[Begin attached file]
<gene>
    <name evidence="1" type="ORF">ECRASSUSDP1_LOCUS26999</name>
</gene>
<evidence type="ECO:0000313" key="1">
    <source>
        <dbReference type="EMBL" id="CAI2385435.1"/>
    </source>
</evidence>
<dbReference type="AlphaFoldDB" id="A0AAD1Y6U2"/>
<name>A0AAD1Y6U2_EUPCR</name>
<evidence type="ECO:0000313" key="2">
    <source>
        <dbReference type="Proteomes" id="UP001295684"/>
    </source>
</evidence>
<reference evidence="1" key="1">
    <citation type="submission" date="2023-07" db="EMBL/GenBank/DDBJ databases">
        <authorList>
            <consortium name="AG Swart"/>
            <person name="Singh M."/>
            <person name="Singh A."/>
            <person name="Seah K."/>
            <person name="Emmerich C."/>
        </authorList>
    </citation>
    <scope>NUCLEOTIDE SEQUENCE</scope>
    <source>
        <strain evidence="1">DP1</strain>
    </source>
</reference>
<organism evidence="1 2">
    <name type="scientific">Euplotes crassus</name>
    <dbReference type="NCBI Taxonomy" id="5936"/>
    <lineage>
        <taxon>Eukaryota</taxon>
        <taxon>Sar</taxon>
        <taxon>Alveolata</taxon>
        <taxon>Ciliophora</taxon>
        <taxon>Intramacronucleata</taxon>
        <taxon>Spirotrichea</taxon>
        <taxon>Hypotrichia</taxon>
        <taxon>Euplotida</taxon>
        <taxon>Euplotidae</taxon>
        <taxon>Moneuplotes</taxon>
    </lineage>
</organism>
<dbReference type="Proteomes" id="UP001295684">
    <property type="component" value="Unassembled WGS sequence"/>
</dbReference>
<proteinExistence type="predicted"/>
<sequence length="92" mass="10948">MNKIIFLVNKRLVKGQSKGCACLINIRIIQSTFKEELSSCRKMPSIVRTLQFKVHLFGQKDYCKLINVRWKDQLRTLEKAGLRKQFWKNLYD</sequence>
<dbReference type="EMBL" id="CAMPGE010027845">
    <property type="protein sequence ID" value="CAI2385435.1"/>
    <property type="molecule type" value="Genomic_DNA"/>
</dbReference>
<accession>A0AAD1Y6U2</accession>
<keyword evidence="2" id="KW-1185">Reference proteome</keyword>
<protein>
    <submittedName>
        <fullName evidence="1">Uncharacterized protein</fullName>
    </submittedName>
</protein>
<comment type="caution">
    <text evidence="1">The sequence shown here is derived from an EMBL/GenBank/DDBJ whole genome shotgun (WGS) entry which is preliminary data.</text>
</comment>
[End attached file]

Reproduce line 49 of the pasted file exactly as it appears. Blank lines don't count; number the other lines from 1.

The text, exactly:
</dbReference>